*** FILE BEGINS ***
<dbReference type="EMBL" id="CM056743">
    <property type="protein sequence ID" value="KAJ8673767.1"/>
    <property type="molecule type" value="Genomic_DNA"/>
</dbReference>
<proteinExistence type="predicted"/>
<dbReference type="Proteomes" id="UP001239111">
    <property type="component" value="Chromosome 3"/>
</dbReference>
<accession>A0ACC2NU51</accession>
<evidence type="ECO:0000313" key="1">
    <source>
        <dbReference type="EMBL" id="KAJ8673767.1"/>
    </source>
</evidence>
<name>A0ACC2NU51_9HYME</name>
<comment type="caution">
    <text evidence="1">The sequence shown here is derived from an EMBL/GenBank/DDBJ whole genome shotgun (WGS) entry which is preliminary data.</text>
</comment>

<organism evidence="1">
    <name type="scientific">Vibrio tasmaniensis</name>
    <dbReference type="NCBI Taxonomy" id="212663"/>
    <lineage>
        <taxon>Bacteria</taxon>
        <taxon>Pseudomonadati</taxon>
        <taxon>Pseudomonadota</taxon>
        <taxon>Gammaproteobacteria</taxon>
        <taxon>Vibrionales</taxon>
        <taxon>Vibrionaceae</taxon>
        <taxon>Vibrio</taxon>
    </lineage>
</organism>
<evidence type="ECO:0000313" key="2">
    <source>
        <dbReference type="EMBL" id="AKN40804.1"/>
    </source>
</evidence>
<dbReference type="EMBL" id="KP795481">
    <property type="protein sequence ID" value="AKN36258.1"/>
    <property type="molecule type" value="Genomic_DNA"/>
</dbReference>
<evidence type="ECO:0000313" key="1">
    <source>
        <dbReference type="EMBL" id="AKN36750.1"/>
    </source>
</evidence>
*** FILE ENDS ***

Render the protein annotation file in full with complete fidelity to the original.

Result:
<dbReference type="EMBL" id="CM056743">
    <property type="protein sequence ID" value="KAJ8673767.1"/>
    <property type="molecule type" value="Genomic_DNA"/>
</dbReference>
<proteinExistence type="predicted"/>
<dbReference type="Proteomes" id="UP001239111">
    <property type="component" value="Chromosome 3"/>
</dbReference>
<accession>A0ACC2NU51</accession>
<evidence type="ECO:0000313" key="1">
    <source>
        <dbReference type="EMBL" id="KAJ8673767.1"/>
    </source>
</evidence>
<name>A0ACC2NU51_9HYME</name>
<comment type="caution">
    <text evidence="1">The sequence shown here is derived from an EMBL/GenBank/DDBJ whole genome shotgun (WGS) entry which is preliminary data.</text>
</comment>

<organism evidence="1">
    <name type="scientific">Vibrio tasmaniensis</name>
    <dbReference type="NCBI Taxonomy" id="212663"/>
    <lineage>
        <taxon>Bacteria</taxon>
        <taxon>Pseudomonadati</taxon>
        <taxon>Pseudomonadota</taxon>
        <taxon>Gammaproteobacteria</taxon>
        <taxon>Vibrionales</taxon>
        <taxon>Vibrionaceae</taxon>
        <taxon>Vibrio</taxon>
    </lineage>
</organism>
<evidence type="ECO:0000313" key="2">
    <source>
        <dbReference type="EMBL" id="AKN40804.1"/>
    </source>
</evidence>
<dbReference type="EMBL" id="KP795481">
    <property type="protein sequence ID" value="AKN36258.1"/>
    <property type="molecule type" value="Genomic_DNA"/>
</dbReference>
<evidence type="ECO:0000313" key="1">
    <source>
        <dbReference type="EMBL" id="AKN36750.1"/>
    </source>
</evidence>